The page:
Local talent begs for a men’s soccer team

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    You probably hear it all the time from avid players and followers of soccer: “Just give it a try. It’s the most popular sport in the world. I promise you’ll like it.”

    But being in a part of the world where American football, baseball and basketball reign supreme, there’s little chance you’ll take your soccer-loving friend up on his or her offer.

    “It’s too boring, there isn’t enough scoring and everybody on the field flops trying to draw a penalty,” you say to your friend, who scoffs at your response.

    Despite some beliefs concerning the sport, there is little doubt that it is in fact the most popular sport in the world, and it will reach the level of popularity it deserves in the United States in the near future. The billions of other people that enjoy the sport can’t be wrong, can they?

    North Texas is a hotbed for soccer activity. Youth leagues, club teams, high school squads and teams at the college level are numerous. Some children, like me, spend the entirety of their youths playing and loving the sport of soccer.

    But something is clearly missing from the local soccer scene – a men’s team at TCU.

    Yes, we have a women’s team that draws a lot of support and has had recent success under head coach Dan Abdalla, but the absence of a men’s team is both inexcusable and unexplainable.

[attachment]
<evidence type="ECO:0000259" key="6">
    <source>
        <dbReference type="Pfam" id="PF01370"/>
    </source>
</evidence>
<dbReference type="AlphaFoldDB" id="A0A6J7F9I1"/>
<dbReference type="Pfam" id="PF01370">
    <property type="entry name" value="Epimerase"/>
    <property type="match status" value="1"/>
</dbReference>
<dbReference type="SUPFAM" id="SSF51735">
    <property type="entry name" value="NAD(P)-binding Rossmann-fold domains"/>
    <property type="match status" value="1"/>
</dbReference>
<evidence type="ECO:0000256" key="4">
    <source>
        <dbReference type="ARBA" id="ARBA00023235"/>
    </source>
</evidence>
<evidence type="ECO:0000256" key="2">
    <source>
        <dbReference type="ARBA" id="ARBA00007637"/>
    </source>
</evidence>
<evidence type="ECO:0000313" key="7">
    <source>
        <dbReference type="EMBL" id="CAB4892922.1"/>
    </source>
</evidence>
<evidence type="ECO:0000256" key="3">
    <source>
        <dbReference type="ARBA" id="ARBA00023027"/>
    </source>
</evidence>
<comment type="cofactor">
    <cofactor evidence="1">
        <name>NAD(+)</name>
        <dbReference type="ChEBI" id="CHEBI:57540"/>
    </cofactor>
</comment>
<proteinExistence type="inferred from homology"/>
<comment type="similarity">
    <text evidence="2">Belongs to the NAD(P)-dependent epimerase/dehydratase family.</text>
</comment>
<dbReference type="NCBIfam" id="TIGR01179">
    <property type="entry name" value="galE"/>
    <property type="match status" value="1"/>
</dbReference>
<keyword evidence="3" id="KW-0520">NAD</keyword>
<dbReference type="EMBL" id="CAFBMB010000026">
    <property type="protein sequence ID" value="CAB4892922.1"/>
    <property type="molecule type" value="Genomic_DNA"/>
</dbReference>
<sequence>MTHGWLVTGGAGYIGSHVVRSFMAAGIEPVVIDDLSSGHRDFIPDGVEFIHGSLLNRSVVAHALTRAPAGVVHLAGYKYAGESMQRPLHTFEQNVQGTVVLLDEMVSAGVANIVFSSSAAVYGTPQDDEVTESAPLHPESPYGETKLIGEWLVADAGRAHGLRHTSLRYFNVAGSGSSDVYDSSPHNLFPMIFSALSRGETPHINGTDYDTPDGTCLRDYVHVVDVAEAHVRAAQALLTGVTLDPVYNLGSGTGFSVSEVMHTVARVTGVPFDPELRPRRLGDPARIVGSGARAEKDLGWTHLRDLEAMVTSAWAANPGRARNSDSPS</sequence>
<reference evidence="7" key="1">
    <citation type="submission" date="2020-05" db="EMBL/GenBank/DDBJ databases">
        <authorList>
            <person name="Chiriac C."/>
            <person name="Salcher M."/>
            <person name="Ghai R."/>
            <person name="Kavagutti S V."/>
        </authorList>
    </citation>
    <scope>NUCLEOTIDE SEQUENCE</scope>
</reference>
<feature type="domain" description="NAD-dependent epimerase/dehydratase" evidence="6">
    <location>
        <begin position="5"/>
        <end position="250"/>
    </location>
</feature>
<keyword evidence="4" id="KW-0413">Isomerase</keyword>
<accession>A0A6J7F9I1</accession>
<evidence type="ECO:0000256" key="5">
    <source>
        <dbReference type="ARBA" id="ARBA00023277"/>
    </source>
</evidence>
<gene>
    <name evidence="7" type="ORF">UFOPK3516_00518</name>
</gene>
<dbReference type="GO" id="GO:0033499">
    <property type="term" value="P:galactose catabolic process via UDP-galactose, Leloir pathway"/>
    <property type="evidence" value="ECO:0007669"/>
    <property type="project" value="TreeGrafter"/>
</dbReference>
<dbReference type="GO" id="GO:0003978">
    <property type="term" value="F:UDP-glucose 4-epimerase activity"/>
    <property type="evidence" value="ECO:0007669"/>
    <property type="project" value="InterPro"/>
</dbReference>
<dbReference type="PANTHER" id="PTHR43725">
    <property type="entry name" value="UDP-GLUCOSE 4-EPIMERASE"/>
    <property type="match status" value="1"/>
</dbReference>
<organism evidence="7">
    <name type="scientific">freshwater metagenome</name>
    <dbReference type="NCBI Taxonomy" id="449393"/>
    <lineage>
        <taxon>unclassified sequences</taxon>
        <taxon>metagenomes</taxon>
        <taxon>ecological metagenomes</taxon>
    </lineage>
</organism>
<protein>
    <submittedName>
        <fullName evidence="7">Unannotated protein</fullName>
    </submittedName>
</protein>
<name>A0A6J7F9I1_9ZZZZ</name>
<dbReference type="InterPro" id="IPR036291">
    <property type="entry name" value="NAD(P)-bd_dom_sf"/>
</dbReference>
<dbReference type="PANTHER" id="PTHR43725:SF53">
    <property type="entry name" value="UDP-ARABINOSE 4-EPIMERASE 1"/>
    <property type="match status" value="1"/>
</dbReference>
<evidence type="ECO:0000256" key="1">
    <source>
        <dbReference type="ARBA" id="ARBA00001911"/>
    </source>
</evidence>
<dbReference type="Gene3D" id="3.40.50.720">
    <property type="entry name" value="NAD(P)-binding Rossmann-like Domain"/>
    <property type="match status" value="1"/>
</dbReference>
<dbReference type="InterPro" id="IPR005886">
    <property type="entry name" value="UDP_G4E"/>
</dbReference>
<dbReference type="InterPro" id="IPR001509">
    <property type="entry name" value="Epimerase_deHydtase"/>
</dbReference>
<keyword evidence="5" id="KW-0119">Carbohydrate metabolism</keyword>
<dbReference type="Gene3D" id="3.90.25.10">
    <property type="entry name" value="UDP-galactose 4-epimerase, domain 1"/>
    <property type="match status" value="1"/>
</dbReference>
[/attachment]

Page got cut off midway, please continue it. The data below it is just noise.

Our neighbor to the east, Southern Methodist University, has a men’s team and a women’s team. SMU’s men’s team has consistently been one of the top soccer programs in the nation. Sixteen players on their current roster are from places around North Texas.

    The Final Four of the NCAA Men’s Soccer Championship were held in Frisco last month. Each of the four remaining teams had two players from the North Texas area.

    As I said before, not only is our area thriving with soccer activity, it is overflowing with talent- – talent just waiting to be put to use at the college level.

    Athletic officials at our university should seriously consider taking the appropriate measures to bring back a men’s soccer team.

    Funding was apparently the problem when the last men’s soccer team at TCU was forced to fold after the 2002 season, but now that our school is firmly entrenched in the Mountain West Conference I believe an attempt should be made to resurrect the team. There is far too much untapped local soccer talent near TCU for officials not to consider getting a team started up once again.

    Only four of the nine schools in the Mountain West have a men’s soccer team. It’s time to add a fifth.

    The likeliness of this happening anytime soon is undoubtedly low. But I’m begging you, university officials, just give it a try – I promise you’ll like it.